Metroid Prime – GameCube Review

Developer: Retro Studios
Publisher: Nintendo
Rating: T (ESRB) / 12 (PEGI)

Metroid Prime was released in the US in November 2002, and in Japan and Europe shortly after. That makes it the 10th anniversary of the game. Ten years, and it has hardly aged at all.

Metroid was always a series that had a reasonable fan base, never particularly a record breaker, but a solid enough member of Nintendo’s catalogue of franchises. Whilst the NES and Gameboy Metroids were decent enough games, it was with Super Metroid in 1994, that its popularity increased. Taking elements from the previous games but improving on its visuals and atmosphere, Super Metroid was received with critical acclaim. But because it was so good, expectations for the series increased and it created a massive issue for Nintendo. How it could be bettered and what direction the series could take from there? This meant we didn’t see Samus Aran for another eight years.

The next Metroid game had been mentioned as a release for the N64, and more specifically the 64DD, which would have allowed for a much bigger game. However, nothing ever materialised. Producer Shigeru Miyamoto stated he couldn’t create any ideas that would better Super Metroid, and there were also issues surrounding the N64’s analogue stick and how it could be used to control Samus. At this point, Metroids best game, was creating a sense of caution for anyone eager to return to that universe and continue Miyamoto’s work.
Retro Studios were a relatively new developer in the late 90’s, and were overseeing several projects for N64’s successor, the GameCube. It was Miyamoto himself who pitched the idea of Retro Studios taking on the Metroid series, and it turned out to be a stroke of genius. Prime was originally conceived as a third person adventure game moving it away from its side scrolling platform roots, which would have been fine on the N64. But at that time, the first person shooter was becoming the number one game genre, not necessarily in Japan, but certainly in America, which held Metroid’s primary fan base.  Whilst the game moved to a first person perspective, it would be unfair to label Prime as a first person shooter. It was, and still is, much, much more than that.
Taking place between Metroids 1 and 2, Prime begins much like every other Metroid game. Space Station in distress,  Samus answers the call, and ends up on a planet ripe for exploring, but forgetting any of the equipment she had picked up from her previous adventures. From the moment she lands on the planet Talon IV, that world is yours to explore. And thankfully, exploration is still the main focus of the overall gameplay. Searching every part of each area of the planet is totally necessary, as certain areas can only be accessed with certain power ups. Its a clever mechanic which has now been done to death, but with Metroid Primes move to first person, it meant the increased gunplay, added a new angle to the tried and tested formula. The layout of the game is nigh on perfect, at no point does it become a chore to explore and find new weapons or abilities, as new areas are teased at certain points of the map, only to deny players the chance to explore further with a new type obstacle. Level design is high on the list of Metroid Prime’s main achievements, but to be fair, we haven’t even scratched the surface yet.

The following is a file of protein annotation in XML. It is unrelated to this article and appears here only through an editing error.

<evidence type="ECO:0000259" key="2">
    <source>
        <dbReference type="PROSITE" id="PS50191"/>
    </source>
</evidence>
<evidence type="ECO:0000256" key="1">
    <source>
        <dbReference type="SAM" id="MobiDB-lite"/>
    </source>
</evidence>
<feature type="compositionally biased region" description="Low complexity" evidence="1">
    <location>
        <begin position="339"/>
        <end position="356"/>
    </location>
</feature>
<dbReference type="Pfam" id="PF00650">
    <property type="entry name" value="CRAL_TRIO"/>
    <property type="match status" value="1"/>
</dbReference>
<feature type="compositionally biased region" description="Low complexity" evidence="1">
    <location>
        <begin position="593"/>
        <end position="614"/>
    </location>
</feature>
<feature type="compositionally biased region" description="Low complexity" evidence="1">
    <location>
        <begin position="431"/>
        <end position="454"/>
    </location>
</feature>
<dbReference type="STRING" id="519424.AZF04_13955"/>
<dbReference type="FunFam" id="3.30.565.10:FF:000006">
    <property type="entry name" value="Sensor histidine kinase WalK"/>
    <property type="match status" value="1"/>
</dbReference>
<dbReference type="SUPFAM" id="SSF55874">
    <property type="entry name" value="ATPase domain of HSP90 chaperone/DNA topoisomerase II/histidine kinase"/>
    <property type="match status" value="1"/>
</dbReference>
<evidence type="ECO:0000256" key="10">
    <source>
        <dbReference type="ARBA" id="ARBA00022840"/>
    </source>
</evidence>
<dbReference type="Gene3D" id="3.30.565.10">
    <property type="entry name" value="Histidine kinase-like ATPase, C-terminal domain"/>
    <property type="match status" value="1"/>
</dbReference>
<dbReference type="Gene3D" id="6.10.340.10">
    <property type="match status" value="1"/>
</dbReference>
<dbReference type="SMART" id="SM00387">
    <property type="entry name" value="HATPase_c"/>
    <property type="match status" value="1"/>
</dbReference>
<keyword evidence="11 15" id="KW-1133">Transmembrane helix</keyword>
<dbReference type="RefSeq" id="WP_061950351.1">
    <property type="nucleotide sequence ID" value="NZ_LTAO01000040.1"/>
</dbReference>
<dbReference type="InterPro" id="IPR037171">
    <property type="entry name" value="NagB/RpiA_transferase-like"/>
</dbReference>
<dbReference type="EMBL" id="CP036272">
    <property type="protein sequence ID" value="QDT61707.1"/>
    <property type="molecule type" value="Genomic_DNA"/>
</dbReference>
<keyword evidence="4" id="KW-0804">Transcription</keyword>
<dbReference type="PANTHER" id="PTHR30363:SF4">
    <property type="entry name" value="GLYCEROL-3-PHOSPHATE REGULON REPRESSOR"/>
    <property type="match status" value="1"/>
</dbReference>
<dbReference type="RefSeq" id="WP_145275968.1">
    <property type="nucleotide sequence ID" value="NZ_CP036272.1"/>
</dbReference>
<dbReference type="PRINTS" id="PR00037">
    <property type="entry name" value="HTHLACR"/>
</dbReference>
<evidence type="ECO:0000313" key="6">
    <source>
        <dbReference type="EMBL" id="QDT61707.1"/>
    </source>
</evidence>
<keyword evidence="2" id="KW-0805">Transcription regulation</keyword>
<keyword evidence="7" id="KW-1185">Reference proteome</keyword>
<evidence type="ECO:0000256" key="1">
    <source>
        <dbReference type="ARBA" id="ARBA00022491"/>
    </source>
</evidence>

As mentioned previously, Prime is now ten years old. Nintendo has knocked out another two consoles in that time, and we now all have lovely shiny HD TV’s. Its a massive testament to Retro Studios then, that Prime is still one of the best looking console games ever made. The world of Talon IV is one of the most varied visual backdrops ever seen in a game, and viewing it through a third person perspective would have somewhat spoilt that.  From a first person perspective, the world becomes a visual treat and makes for a far more immersive atmosphere. Atmosphere is a word that often gets mentioned when people talk about Metroid. These days we see Samus interacting with Universal Police and military types, but both Super and Prime saw Samus very much on her own, with little to no interaction with any other living creature that didn’t require a good arm cannon blast. Again, the first person view helps to increase that feeling that you are Samus, and that you are on your own.  Atmosphere is not easy to create when there is random music playing away in the background, but this is another area of the game which is well handled. Action heavy moments present heavier and more prominent music, whilst quieter areas are pitched to the point that it feels like the music is almost coming from the walls, creatures and world itself, rather than being artificial, much of the score feels like its part of the world you are exploring. Prime’s score was actually the only part of the game which Retro Studios did not create in house which is odd, as it compliments the game perfectly.

The GameCube was not blessed with the biggest games catalogue, but it does have its fair share of AAA titles. But without doubt, Metroid Prime is the best game that graced the system. It spawned two direct sequels: Echoes with its light and dark gimmick and the Wii’s Corruption, with added waggle, but neither game could match Prime. What Retro Studios achieved with Prime was and still is, quite staggering.
You can find copies of Metroid Prime on eBay for reasonable prices these days, not dirt cheap, but certainly not for excessive prices. A Metroid Prime Collection was also made available for the Wii, but to truly enjoy the original, it needs to be played on the pad it was designed for and without the unnecessary Wii movement controls.



Developer: Retro Studios
Publisher: Nintendo
Rating: T (ESRB) / 12 (PEGI)
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